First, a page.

Culture and Talent

‘Changes will not happen overnight’: With speakers at conferences and new hiring opportunities, efforts for equality continue within fintech

  • The financial technology industry is getting more serious about increasing diversity and opportunities.
  • Over 50 fintech companies have joined the Fintech Equality Coalition.
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‘Changes will not happen overnight’: With speakers at conferences and new hiring opportunities, efforts for equality continue within fintech

While looking for speakers for Tearsheet’s Challenger Conference September, we reached out to Stash, a challenger bank with over 1 million banking customers. The company responded that they have a new policy in place: Stash will only provide speakers to conferences that feature people of color and cover topics specific to the Black community.

“We’ve not only committed to hosting and participating in forums and events that highlight Black speakers,” said Gloria Basem, Stash’s chief people officer. “But also to only participate in these events if there is a diverse lineup of speakers.”

Stash’s commitment to diversity extends beyond its participation in conferences. It’s taking steps to improve diversity within its culture. The company recently hired its first Diversity and Talent Acquisition Manager. It also holds workshops and offers anti-bias training for its employees. The company is already seeing progress.

“(T)hrough concerted efforts to attract more diverse talent, 20% of our new hires this year identify as Black and/or Latinx.” said Basem.

Stash also participates in The Fintech Equality Coalition, an organization that vows to foster inclusivity and equality within the fintech community. In its mission statement, the Coalition vows to increase recruitment of Black employees, support Black-owned businesses, and increase capital for Black entrepreneurs. By joining the alliance, companies promise to only take part in events that have a diverse speaker line-up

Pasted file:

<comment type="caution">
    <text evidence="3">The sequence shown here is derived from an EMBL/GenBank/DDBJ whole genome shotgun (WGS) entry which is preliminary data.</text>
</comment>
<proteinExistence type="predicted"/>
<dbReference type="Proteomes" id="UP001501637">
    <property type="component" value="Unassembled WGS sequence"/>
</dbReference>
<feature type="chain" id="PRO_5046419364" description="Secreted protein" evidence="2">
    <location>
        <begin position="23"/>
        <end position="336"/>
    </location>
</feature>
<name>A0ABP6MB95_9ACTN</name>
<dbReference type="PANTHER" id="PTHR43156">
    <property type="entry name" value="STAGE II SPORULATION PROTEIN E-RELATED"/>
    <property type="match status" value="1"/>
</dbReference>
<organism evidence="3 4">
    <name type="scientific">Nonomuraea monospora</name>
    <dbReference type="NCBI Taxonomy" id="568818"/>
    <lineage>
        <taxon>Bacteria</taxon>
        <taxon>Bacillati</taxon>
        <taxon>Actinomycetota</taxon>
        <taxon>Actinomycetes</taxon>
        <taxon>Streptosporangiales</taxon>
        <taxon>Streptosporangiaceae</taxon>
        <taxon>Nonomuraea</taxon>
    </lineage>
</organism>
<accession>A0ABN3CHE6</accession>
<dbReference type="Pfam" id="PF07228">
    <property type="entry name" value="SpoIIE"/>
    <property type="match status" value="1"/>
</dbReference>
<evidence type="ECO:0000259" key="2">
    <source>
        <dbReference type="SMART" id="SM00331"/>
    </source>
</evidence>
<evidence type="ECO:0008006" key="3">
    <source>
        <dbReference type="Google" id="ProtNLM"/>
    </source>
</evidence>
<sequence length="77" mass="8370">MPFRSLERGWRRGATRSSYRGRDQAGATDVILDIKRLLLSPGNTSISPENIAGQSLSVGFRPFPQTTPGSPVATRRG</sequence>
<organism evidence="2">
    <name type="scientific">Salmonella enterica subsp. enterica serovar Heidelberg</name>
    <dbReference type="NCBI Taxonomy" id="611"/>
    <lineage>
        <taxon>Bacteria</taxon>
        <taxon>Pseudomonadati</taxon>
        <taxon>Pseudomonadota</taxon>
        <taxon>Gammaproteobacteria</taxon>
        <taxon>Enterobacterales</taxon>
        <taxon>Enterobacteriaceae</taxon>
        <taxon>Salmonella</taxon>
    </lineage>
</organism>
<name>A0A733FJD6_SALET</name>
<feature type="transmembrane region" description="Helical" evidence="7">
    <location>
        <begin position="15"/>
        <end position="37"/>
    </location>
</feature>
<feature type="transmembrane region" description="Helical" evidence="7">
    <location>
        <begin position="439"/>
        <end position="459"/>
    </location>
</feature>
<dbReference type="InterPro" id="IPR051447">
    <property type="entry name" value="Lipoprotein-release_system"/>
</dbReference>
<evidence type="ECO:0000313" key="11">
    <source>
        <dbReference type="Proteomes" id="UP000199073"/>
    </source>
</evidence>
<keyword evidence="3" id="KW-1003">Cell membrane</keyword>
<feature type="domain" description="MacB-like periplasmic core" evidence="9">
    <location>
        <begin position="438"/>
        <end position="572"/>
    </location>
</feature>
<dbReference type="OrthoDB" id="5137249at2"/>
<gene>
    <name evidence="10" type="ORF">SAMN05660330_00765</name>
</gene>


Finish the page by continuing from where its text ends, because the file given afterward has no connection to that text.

The Coalition was kickstarted by Betterment, a fintech focused on investing, banking, and cash management. Even before this initiative, Betterment had prioritized the ideal of equality. Its platform includes an option to donate funds to nonprofits like the Brooklyn Community Bail Fund and The Trevor Project, organizations fighting racism in the criminal legal system and preventing suicide in the LGBTQ community, respectively. The company has been open about its goals to hire more people of color. Betterment has partnered with Jopwell, a career advancement platform for Black, Latinx, and Native American candidates. Other financial companies have also partnered with the platform, including Goldman Sachs, JPMorgan Chase, Visa, and American Express. Its co-founders previously worked at Goldman Sachs. 

In the wake of this year’s social unrest and the rise of the Black Lives Matter Movement, Betterment started to explore more actions it could take to fight racism. The company built the Fintech Equality Coalition in an effort to fight racial injustice on an industry-wide level, and not just within its firm. 

“Betterment is uniquely positioned in financial services, which is rife with diversity issues, as well as in technology which [has] systemic issues as well,” said Joe Ziemer, vice president of communication and policy at Betterment. “So, we’re at the intersection of those two and we thought [it would] be more advantageous for us to try to create an industry-wide initiative as opposed to just Betterment doing something externally.”